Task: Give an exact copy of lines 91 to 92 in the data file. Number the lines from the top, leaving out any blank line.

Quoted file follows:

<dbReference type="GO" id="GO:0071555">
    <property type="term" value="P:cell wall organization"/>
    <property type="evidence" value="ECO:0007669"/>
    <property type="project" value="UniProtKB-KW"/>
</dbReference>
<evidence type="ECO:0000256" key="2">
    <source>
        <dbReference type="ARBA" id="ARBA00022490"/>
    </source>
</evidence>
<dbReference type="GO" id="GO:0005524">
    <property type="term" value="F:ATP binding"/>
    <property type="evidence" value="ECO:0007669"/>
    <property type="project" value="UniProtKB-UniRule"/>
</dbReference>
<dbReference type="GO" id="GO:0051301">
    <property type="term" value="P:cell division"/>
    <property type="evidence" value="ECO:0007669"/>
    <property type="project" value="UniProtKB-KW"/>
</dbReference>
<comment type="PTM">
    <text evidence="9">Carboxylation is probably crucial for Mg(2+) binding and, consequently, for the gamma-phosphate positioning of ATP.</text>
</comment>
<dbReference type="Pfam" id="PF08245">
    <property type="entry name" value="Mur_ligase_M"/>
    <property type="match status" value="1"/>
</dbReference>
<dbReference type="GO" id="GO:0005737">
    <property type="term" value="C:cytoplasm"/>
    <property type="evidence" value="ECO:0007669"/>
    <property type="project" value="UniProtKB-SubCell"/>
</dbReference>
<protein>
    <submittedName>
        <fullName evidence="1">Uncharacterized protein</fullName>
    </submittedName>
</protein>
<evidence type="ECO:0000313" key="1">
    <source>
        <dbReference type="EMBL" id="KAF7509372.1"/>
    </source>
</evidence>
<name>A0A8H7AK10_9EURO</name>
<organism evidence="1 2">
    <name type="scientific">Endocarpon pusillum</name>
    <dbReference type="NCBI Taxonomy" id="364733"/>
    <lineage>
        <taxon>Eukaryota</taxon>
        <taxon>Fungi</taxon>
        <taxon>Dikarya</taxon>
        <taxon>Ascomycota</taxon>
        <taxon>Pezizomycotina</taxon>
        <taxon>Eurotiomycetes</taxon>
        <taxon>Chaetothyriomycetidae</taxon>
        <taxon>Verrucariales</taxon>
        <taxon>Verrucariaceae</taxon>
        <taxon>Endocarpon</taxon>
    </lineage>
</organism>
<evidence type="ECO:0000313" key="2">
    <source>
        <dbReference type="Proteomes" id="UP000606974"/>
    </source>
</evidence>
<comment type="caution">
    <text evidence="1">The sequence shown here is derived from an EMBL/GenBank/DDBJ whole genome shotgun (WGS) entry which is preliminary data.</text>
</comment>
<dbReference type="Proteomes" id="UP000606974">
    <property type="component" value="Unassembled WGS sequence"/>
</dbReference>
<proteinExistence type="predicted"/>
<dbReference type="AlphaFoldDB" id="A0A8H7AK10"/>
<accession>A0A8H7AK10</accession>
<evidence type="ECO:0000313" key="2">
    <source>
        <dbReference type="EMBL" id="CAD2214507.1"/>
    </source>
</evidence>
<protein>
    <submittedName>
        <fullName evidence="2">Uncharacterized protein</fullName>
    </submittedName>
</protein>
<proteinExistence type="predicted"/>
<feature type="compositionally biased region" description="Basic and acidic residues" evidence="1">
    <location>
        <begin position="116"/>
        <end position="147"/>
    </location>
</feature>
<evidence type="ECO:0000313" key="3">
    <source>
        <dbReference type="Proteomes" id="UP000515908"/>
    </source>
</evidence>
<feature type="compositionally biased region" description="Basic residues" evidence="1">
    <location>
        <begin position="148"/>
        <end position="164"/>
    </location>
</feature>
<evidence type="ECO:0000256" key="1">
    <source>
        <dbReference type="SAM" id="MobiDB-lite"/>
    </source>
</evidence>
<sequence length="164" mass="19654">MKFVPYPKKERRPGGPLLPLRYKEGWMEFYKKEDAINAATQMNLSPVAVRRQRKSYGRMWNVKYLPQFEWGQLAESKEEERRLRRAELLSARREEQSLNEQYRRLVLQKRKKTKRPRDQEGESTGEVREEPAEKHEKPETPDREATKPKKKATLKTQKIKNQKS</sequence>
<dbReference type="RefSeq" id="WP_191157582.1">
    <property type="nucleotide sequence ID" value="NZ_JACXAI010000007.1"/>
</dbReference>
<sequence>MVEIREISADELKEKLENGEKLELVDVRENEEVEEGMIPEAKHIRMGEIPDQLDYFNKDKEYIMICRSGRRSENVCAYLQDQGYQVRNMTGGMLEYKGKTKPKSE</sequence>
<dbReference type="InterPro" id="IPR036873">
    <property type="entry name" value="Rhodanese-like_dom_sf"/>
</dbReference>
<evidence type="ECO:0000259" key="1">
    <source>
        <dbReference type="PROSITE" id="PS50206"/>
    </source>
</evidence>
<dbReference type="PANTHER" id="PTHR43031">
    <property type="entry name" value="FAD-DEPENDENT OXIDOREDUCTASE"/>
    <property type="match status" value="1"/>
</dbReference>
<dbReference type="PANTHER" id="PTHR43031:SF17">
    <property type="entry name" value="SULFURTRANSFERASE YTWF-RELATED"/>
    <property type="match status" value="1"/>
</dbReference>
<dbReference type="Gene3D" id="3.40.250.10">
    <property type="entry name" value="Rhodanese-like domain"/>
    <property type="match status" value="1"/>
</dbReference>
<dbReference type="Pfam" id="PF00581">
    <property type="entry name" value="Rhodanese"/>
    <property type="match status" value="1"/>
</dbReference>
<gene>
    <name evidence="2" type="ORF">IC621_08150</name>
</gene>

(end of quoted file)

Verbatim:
<evidence type="ECO:0000313" key="3">
    <source>